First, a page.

Awards and citations:

1997: Le Prix du Champagne Lanson Noble Cuvée Award for investigations into Champagne for the Millennium investment scams

2001: Le Prix Champagne Lanson Ivory Award for

2011: Vindic d'Or MMXI – 'Meilleur blog anti-1855'

2011: Robert M. Parker, Jnr: ‘This blogger...’:

2012: Born Digital Wine Awards: No Pay No Jay – best investigative wine story

2012: International Wine Challenge – Personality of the Year Award

Sunday, 4 December 2016

A return to cycling in the London area

Giant Contend SL Disc

Scott 720 Hard Tail

I recently bought a new road bike as a further part of my return to reasonably regular cycling that started with a long over due purchase of a mountain bike in January 2013. Most of my riding on the mountain bike has been in the Loire or in Scotland. Apart from a few sorties round the South Circular to Wandsworth, I have limited my Scott 720 riding to circuits round the nearby Crystal Palace Park, which only involves a brief ride on London roads – along Sydenham Hill.  

I am very pleased with my Giant Contend SL with disc brakes bought and fitted by Cadence Performance at Crystal Palace. Made from aluminium it is light, although not quite as light as a carbon frame, response and very enjoyable to ride. Obviously a road bike isn't suited to riding round the perimeter of the Crystal Palace Park, so time to venture out again on London roads after an absence of nearly 30 years.

There are obvious changes – much more traffic, larger cars and lorries, many more cycle lanes – I haven't yet been on any of the new bike superhighways in the centre of London as I prefer to head out of London rather than into it. Some of the cycle lanes are wafter-thin – probably less than a metre wide – more a sop than a realistic lane.  Little wonder that some drivers pass far too close to cyclists. Dedicated space for cyclists by traffic lights is a welcome innovation.

There is far more traffic furniture than there was 30 years ago. Traffic islands are obviously good news for pedestrians wanting to cross a busy road but often they are pinch points for cyclists. I always try to ride out in the middle going through a traffic island unless it is very wide. Otherwise it is always possible that a car or van will try to squeeze pass you, whether there is space or not.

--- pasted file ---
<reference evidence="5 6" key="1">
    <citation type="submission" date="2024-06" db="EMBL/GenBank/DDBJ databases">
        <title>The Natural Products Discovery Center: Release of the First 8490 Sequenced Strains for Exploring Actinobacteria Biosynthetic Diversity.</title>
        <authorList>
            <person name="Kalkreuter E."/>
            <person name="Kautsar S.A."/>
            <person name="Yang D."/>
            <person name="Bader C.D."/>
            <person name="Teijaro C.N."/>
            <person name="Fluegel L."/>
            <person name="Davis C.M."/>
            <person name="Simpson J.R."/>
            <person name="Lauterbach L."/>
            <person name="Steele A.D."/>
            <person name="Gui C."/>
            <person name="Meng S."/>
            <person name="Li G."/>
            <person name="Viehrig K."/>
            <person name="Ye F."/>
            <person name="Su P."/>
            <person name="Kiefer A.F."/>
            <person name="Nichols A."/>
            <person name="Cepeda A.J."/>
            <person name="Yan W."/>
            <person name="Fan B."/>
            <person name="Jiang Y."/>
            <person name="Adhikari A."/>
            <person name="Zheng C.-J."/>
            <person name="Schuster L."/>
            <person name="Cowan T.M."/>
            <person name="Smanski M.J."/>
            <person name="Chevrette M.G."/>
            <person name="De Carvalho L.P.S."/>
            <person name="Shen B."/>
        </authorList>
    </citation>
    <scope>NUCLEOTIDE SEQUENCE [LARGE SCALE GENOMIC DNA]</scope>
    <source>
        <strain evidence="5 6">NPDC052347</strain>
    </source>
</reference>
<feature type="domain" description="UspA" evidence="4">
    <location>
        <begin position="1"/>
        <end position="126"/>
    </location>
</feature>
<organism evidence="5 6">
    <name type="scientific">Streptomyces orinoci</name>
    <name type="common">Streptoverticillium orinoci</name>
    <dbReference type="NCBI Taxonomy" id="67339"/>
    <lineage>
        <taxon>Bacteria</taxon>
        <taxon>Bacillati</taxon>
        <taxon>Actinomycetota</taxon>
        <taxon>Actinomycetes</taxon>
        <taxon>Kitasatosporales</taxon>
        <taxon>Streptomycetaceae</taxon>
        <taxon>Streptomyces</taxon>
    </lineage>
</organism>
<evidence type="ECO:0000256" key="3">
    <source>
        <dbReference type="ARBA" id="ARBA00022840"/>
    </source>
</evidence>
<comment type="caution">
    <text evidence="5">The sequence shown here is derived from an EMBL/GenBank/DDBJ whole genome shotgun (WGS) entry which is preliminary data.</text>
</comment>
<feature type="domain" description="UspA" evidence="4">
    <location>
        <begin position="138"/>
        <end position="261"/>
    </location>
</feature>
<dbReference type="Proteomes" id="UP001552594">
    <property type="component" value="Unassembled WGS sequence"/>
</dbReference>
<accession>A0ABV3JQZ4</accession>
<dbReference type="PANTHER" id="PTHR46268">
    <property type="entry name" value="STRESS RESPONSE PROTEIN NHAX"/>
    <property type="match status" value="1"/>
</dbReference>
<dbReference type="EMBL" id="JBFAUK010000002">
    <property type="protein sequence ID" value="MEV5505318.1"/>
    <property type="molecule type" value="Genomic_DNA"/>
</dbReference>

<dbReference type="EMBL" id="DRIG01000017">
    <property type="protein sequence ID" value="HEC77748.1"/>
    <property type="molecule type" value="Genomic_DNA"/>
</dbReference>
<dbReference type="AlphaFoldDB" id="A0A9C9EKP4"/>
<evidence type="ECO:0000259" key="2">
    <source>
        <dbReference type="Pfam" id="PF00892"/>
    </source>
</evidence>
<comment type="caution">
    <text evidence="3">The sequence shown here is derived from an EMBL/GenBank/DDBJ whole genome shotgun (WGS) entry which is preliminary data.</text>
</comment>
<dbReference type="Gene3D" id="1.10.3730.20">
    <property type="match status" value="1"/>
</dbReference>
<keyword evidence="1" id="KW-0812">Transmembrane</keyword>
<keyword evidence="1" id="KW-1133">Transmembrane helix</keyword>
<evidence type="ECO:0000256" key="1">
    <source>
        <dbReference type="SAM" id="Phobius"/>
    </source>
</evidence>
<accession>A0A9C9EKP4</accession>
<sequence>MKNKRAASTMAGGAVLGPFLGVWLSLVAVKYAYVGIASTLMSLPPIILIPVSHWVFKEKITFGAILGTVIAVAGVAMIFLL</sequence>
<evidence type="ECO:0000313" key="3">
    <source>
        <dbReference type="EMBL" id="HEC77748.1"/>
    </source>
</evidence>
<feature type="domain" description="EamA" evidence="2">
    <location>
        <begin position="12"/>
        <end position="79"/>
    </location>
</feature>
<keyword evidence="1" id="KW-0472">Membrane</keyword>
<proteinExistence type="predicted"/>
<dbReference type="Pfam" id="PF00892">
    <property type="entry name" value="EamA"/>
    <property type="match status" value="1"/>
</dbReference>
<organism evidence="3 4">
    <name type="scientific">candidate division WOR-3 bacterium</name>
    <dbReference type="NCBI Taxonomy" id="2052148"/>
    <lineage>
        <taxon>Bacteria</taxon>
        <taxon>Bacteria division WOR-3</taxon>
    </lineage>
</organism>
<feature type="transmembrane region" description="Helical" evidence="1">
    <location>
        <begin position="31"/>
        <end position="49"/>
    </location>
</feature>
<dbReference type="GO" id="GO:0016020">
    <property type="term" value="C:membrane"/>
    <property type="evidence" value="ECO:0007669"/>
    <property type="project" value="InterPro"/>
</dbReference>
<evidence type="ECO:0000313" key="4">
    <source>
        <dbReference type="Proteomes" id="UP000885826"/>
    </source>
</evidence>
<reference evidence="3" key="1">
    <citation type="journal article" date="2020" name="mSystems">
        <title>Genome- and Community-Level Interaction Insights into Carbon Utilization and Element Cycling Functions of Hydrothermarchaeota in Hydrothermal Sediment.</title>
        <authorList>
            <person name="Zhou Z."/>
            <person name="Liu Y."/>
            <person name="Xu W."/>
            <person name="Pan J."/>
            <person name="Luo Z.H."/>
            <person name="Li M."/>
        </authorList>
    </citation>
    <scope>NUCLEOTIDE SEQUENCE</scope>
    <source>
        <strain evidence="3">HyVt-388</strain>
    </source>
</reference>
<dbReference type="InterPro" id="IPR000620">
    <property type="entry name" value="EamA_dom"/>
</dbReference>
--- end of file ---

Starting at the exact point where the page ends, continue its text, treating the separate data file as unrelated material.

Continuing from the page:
As I a cyclist I think it is very important that I am seen to obey the Highway Code – in particular respect pedestrian crossings and traffic lights. I have always worn bright cycle clothing despite jokes about middle aged (or elderly) men wearing lycra – both to try to make sure that I am seen and that cycle clothing is much more comfortable and practical to wear if you cycle any distance. Also the seat of ordinary trousers soon wear out with frequent riding. 

Even wearing bright clothing there are occasions when a driver clearly hasn't seen me – may be because these drivers look for other vehicles and don't notice bikes. Given the huge increase in cycling in London they really should train themselves to look out for bikes.  

I also wear a helmet, which I never did 30 years ago even when doing a late afternoon 25-mile time trial on the busy A2 (London-Dover road) in torrential rain! Now I shudder to think how dangerous this was!   

Many car drivers are considerate giving cyclists plenty space when passing and only when it is safe to do so. Unfortunately there are a minority, who obviously lack patience and drive recklessly and dangerously. This includes some London buses, who certainly speed in 20 mph limits eg some 363s along Sydenham Hill. Also includes a double-decker bus who cut right across me in Croydon at the Fairfield Hall roundabout.

The worst piece of driving I have seen while out riding was when I was coming back down the Chipstead Valley road towards Coulsdon. A small builder's truck speed past me despite me riding at around 20 mph – the road was slightly downhill – and with a line of cars coming in the other direction. The lunatic driver narrowly missed crashing into the first on-car. 

This lunatic ought to read the Highway Code on overtaking cyclists and other vulnerable traffic but unfortunately it is very unlikely that he will. It would be good to think that the Government's consideration of increasing the penalties for dangerous driving might persuade some people to drive more sensibly with consideration for other road users. 

It is obvious that some car drivers feel considerable animosity towards cyclists, which is doubtless returned by some cyclists. I am always surprised that there are cyclists who ride at night wearing dark clothing and with no lights or just a faint rear light. If cyclists jump red lights or ignore pedestrians on a crossing it is not surprising that some car drivers complain about us! 

Another difference from 30 or more years ago – I used to seek out hills and mountains to climb now it is more a question of looking for ways to avoid very steep climbs!                     

1 comment:

graham kent said...

Jim you are so right, drivers have no regard for cyclists; Cyclists now habitually go through red lights and you don't mention the worst - presumably because you would never even consider it - cycling on pavements. The trouble is the Met have given up even attempting to enforce that law, so many cyclists don't even realise it's a criminal offence,